Press "esc" to clear
Go to Advanced Search

Showing results

5160 of 217
JawbonesTasmanianMuseumandArtGallery.jpg

Article ID: 681906

Mapping the Thylacine’s Mysterious Loss From Mainland

University of Adelaide

Ancient DNA extracted from fossil bones and museum specimens has shed new light on the mysterious loss of the Tasmanian tiger (thylacine) from Australia’s mainland.

Released:
28-Sep-2017 12:05 AM EDT
EXPERT AVAILABLE
Open in New Tab
Add to Favorites
Comment
P7190374_172.jpg

Article ID: 681697

Long-Awaited Landscape

Harvard Medical School

The first large-scale study of ancient human DNA from sub-Saharan Africa opens a long-awaited window into the identity of prehistoric populations in the region and how they moved around and replaced one another over the past 8,000 years.

Released:
25-Sep-2017 11:05 AM EDT
EXPERT AVAILABLE
Open in New Tab
Add to Favorites
Comment
Liliput_Timeline_final.jpeg

Article ID: 681561

Dino-Killing Asteroid's Impact on Bird Evolution

Cornell University

Human activities could change the pace of evolution, similar to what occurred 66 million years ago when a giant asteroid wiped out the dinosaurs, leaving modern birds as their only descendants. That's one conclusion drawn by the authors of a new study published in Systematic Biology.

Released:
21-Sep-2017 11:05 AM EDT
EXPERT AVAILABLE
Open in New Tab
Add to Favorites
KarenChin.jpg
  • Embargo expired:
    21-Sep-2017 9:00 AM EDT

Article ID: 681517

Big Herbivorous Dinosaurs Ate Crustaceans as Side Dish

University of Colorado Boulder

Some big plant-eating dinosaurs roaming present-day Utah some 75 million years ago were slurping up crustaceans on the side, a behavior that may have been tied to reproductive activities, says a new University of Colorado Boulder study.  

Released:
20-Sep-2017 4:05 PM EDT
EXPERT AVAILABLE
Open in New Tab
Add to Favorites
Comment

Article ID: 681524

3-D Analysis of Dog Fossils Sheds Light on Domestication Debate

Cornell University

In an effort to settle the debate about the origin of dog domestication, a technique that uses 3-D scans of fossils is helping researchers determine the difference between dogs and wolves.

Released:
20-Sep-2017 2:05 PM EDT
EXPERT AVAILABLE
Open in New Tab
Add to Favorites

Article ID: 681460

Genomic Recycling: Ancestral Genes Take On New Roles

Weizmann Institute of Science

Dr. Igor Ulitsky has found that ancient genes that lost their ability to make proteins were “recycled,” surviving across millennia – and species – by evolving to produce a type of RNA that regulates major biological processes. His findings could lead to treatments for a number of genetic diseases.

Released:
20-Sep-2017 10:05 AM EDT
EXPERT AVAILABLE
Open in New Tab
Add to Favorites
Comment
SouthAmericanhornedfrog.jpg
  • Embargo expired:
    20-Sep-2017 5:00 AM EDT

Article ID: 681433

Bite Force Research Reveals Dinosaur-Eating Frog

University of Adelaide

Scientists say that a large, now extinct, frog called Beelzebufo that lived about 68 million years ago in Madagascar would have been capable of eating small dinosaurs.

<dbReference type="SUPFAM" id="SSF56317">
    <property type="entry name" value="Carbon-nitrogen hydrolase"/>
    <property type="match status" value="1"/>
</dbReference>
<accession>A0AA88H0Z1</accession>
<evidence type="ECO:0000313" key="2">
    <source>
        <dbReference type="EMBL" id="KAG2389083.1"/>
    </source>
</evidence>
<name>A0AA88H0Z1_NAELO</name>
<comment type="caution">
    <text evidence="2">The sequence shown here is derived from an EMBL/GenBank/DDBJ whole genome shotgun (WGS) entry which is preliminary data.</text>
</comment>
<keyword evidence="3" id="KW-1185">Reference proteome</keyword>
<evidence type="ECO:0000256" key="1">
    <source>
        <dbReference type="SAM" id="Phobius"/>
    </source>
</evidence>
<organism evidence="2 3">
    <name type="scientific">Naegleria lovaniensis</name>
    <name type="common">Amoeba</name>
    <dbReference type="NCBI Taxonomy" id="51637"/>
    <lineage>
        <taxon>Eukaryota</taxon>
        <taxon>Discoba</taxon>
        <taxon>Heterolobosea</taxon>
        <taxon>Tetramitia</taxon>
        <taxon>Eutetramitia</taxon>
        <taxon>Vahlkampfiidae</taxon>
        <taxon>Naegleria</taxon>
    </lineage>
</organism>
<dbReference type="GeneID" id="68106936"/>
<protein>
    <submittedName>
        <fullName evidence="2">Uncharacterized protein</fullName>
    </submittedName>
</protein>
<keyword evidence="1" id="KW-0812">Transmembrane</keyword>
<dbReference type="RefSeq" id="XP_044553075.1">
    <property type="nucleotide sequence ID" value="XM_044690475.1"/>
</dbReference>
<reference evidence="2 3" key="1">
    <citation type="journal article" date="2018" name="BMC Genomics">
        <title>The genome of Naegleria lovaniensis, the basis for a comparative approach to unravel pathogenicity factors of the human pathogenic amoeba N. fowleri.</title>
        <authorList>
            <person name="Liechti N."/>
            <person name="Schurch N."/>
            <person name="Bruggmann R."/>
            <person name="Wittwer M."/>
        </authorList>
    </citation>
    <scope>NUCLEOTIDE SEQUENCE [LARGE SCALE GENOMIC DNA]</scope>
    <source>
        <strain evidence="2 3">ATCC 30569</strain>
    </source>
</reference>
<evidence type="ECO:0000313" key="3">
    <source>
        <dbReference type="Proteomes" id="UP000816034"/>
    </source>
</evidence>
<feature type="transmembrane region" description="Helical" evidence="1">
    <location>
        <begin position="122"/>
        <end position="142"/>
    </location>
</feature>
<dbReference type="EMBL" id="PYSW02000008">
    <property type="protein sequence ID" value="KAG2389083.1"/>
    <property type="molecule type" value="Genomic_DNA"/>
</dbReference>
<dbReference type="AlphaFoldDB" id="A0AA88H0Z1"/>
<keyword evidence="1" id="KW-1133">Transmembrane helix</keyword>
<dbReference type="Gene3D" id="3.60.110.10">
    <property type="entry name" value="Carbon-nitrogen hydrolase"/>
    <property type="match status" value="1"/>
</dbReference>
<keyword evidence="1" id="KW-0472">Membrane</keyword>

Released:
20-Sep-2017 3:05 AM EDT
EXPERT AVAILABLE
Open in New Tab
Add to Favorites
Comment

Article ID: 681281

Missouri S&T Geologist Leads $2.1M National Science Foundation Research Effort to Study Earth’s Greatest Mass Extinction

Missouri University of Science and Technology

Missouri S&T geologist Dr. Wan Yang has devoted his academic career to unlocking the mysteries of thePermian mass extinction more than 250 million years ago. That geological odyssey now finds him leading an 11-institution consortium that’s been collectively awarded a $2.1 million National Science Foundation research grant.

Released:
18-Sep-2017 12:05 PM EDT
EXPERT AVAILABLE
Open in New Tab
Add to Favorites
Comment
torn_mw.jpg

Article ID: 681172

Rehabilitation Psychologists Provide Pathways to Quality of Life for the Injured, Ill

University of Alabama at Birmingham

UAB’s team of rehab psychologists provides care and pathways to better the quality of life for patients who suffer from a multitude of traumatic injuries.

Released:
15-Sep-2017 7:05 AM EDT
EXPERT AVAILABLE
Open in New Tab
Add to Favorites
Comment
allia_bay_excavation.jpg
  • Embargo expired:
    11-Sep-2017 3:00 PM EDT

Article ID: 680666

When Ancient Fossil DNA Isn’t Available, Ancient Glycans May Help Trace Human Evolution

University of California San Diego Health

Researchers at University of California San Diego School of Medicine and collaborators discovered a new kind of glycan (sugar chain) that survives even in a 4 million-year-old animal fossil from Kenya, under conditions where ancient DNA does not. While ancient hominin fossils are not yet available for glycan analysis, this proof-of-concept study, published September 11 in Proceedings of the National Academy of Sciences, sets the stage for unprecedented explorations of human origins and diet.

Released:
6-Sep-2017 5:00 PM EDT
EXPERT AVAILABLE
Open in New Tab
Add to Favorites
Comment

Showing results

5160 of 217





Chat now!